It does all make sense to God, but not so much to us.

  16. Em says:

    Bob, worth a little meditation – “love” (it’s verb form – which is its only relevant application, eh?)
    1) of persons
    a) to welcome, to entertain, to be fond of, to love dearly
    2) of things
    a) to be well pleased, to be contented at or with a thing

  17. Bob Middleton says:

    Em this love is that which was ultimately performed, as Dave pointed out, by Jesus Christ.
    I have a friend who posted on facebook an excerpt of the dialogue from “The Elephant Man”.
    For me this a profound illustration of the topic Sarah has chosen to speak about: The effects of sin on Creation (Joseph “John” Merrick’s body), the people around him who used him (The Carnival-Circus men), and those who rejected him.
    But it is also the demonstration of what love can do (as a reflection of Jesus) to alleviate suffering to some degree here on earth while we await the Romans 8 redemption. We love others who are suffering until that redemption is fully realized. In the final scene of the movie we see what true compassion can do to dull the pain from suffering.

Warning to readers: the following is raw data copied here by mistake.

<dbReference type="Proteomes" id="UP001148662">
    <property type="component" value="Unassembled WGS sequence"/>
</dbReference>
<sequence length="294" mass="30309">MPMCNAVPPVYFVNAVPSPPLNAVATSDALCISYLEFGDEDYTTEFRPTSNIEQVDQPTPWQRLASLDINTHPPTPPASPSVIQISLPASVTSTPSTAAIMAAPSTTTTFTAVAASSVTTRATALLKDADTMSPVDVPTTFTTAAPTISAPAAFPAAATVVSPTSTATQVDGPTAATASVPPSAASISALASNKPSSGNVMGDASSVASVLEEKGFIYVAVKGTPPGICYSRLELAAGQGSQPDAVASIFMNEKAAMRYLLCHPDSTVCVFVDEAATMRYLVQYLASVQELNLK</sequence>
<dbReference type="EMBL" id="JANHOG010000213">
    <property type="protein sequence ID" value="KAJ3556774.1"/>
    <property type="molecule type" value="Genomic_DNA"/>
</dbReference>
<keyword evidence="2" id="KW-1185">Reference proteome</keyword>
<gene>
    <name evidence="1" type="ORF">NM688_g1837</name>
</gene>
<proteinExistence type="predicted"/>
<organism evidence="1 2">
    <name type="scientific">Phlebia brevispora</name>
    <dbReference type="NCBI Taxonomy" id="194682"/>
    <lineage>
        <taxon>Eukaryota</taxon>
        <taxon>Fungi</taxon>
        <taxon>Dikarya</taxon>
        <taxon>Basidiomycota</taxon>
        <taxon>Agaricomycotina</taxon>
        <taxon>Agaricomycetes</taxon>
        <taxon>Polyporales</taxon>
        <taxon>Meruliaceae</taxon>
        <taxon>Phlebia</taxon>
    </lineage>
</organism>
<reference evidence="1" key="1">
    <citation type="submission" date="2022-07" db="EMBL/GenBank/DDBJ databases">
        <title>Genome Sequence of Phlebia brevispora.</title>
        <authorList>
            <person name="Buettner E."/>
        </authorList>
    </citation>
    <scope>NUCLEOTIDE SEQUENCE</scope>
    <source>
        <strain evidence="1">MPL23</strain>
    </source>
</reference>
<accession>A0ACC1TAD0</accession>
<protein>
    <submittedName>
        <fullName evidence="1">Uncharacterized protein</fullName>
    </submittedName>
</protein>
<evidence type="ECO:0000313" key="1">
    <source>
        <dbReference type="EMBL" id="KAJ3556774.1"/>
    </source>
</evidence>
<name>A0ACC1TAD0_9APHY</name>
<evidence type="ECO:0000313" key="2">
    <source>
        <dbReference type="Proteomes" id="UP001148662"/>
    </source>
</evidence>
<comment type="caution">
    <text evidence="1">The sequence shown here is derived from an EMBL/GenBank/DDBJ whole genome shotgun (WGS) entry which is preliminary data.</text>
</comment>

This doesn’t minimize the “sinfulness” of sin, but in facts points to it’s “antidote”.

  18. Another Voice says:

    [It is] a faithful saying: For if we be dead with [him], we shall also live with [him]:
    If we suffer, we shall also reign with [him]: if we deny [him], he also will deny us:
    2 Tim. 2:11-12

  19. Another Voice says: